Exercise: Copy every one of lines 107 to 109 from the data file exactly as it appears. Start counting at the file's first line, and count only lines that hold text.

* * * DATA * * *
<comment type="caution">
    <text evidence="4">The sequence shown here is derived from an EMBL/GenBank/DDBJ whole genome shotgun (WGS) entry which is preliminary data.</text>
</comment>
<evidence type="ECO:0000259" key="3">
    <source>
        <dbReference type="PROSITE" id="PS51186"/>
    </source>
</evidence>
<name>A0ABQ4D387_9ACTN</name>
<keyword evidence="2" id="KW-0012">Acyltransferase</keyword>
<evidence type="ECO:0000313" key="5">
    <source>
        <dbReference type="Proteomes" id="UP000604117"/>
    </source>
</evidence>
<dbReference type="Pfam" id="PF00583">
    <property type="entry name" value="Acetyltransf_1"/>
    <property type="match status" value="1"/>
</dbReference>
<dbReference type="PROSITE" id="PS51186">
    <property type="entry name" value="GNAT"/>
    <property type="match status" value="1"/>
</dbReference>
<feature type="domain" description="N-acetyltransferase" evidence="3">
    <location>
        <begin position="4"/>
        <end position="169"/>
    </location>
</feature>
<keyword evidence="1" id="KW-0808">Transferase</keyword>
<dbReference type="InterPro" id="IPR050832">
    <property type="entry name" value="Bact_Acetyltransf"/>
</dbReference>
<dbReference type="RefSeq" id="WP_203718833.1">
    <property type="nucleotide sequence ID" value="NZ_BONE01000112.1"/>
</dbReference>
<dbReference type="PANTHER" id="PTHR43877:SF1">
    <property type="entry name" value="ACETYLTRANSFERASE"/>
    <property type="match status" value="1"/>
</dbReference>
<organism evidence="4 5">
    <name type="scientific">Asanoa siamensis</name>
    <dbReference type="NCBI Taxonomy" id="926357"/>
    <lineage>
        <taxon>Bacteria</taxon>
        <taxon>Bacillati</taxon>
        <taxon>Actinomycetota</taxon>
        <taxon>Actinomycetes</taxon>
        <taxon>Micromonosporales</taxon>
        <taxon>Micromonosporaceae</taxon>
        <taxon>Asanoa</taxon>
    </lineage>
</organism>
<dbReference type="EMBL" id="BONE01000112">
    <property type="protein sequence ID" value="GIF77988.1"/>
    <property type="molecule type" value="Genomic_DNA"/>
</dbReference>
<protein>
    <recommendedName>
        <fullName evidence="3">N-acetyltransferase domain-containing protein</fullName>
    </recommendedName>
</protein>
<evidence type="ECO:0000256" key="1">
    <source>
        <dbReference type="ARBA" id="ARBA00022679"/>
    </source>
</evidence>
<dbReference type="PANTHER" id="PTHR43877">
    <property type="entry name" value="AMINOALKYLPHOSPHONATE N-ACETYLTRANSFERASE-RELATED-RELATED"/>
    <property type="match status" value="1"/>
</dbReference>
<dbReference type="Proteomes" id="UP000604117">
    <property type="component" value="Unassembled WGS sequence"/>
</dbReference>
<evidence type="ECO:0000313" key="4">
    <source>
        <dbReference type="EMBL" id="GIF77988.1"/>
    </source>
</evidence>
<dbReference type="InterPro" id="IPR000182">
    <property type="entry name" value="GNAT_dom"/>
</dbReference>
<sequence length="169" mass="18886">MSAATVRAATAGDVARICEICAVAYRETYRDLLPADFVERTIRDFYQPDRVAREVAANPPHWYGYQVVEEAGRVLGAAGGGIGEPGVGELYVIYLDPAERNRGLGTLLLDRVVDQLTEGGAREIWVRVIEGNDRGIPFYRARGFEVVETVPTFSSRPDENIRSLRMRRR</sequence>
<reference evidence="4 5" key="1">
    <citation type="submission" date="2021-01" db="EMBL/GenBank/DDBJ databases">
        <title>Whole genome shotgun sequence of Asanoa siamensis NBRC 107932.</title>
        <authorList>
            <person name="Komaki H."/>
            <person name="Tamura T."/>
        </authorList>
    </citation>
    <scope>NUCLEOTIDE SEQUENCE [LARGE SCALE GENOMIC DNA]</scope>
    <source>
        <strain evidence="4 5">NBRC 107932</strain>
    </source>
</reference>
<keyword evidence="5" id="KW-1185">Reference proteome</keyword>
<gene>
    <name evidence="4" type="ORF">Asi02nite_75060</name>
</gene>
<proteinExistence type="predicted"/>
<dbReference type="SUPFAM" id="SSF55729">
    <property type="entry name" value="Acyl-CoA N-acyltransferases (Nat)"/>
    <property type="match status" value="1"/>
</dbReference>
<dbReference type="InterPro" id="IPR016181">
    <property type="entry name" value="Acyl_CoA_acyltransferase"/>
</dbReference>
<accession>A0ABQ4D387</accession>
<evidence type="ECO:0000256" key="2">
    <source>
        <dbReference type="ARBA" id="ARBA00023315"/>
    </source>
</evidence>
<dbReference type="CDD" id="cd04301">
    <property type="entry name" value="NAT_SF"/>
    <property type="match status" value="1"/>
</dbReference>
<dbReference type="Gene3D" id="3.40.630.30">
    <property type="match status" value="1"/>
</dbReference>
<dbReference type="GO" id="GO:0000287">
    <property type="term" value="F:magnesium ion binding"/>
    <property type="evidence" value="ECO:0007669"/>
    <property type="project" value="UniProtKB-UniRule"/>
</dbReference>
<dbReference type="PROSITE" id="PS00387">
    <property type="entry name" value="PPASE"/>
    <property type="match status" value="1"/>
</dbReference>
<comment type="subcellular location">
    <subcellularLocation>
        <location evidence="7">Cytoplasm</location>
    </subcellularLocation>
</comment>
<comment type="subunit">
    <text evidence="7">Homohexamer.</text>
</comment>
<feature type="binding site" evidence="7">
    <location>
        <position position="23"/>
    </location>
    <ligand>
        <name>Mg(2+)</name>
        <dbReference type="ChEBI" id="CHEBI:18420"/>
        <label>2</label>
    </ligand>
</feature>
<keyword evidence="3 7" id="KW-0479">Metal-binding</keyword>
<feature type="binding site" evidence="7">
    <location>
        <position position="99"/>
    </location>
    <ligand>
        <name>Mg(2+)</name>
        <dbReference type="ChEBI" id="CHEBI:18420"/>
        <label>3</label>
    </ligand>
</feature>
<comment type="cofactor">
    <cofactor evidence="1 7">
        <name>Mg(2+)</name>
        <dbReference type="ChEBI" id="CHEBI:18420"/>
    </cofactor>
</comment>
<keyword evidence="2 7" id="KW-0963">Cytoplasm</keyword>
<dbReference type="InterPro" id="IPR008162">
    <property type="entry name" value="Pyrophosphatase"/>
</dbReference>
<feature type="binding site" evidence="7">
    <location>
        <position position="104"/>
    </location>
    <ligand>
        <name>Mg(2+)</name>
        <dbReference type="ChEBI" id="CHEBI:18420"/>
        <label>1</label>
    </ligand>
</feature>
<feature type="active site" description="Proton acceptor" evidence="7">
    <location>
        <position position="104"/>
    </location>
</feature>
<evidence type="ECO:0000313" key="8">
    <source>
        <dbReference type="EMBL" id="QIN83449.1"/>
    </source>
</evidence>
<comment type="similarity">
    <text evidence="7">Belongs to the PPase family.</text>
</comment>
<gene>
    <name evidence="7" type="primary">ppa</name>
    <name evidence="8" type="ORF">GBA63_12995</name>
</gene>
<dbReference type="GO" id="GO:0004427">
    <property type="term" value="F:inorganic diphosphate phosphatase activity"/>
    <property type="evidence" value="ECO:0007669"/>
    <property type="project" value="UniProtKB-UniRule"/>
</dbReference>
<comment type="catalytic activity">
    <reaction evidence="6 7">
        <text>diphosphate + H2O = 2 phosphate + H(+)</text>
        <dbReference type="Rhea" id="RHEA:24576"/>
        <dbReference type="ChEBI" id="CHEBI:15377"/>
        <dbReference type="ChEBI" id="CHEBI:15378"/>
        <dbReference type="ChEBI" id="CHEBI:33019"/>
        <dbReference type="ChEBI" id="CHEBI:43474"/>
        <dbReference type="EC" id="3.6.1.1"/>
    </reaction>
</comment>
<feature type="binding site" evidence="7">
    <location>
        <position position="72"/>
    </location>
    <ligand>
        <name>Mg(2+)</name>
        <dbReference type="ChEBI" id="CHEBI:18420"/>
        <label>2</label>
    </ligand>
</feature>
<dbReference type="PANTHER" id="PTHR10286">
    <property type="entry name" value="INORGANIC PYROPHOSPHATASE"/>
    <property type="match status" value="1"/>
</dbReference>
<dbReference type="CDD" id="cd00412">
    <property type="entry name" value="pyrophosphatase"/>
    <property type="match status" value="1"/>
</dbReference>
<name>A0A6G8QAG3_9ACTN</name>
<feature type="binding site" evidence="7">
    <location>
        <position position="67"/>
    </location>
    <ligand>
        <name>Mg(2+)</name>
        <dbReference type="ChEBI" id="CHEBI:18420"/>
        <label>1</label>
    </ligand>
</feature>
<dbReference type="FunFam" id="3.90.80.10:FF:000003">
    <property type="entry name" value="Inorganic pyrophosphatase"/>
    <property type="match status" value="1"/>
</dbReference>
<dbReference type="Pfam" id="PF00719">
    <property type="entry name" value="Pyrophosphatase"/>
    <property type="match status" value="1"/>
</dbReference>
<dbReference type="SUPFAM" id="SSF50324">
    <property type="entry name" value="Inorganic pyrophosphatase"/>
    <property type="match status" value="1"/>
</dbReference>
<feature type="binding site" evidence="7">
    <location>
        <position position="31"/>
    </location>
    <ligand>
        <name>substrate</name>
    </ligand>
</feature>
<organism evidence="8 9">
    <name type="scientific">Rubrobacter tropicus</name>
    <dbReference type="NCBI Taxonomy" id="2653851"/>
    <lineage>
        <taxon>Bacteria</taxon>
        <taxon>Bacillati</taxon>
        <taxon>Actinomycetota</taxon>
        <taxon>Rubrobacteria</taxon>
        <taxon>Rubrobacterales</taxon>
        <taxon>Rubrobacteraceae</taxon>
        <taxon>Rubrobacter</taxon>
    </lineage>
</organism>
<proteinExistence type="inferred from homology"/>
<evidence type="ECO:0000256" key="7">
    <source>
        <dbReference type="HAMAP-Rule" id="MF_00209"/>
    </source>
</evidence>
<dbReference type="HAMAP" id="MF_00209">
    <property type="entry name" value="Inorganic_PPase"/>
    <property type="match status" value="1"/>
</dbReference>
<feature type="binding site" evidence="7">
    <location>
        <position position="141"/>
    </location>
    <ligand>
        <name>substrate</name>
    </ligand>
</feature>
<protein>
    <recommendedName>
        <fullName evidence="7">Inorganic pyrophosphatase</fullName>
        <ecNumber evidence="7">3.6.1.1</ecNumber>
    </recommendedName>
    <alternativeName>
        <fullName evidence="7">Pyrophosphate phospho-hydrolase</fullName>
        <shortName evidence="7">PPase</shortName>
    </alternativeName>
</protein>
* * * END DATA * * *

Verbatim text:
    <property type="entry name" value="Acyl_CoA_acyltransferase"/>
</dbReference>
<accession>A0ABQ4D387</accession>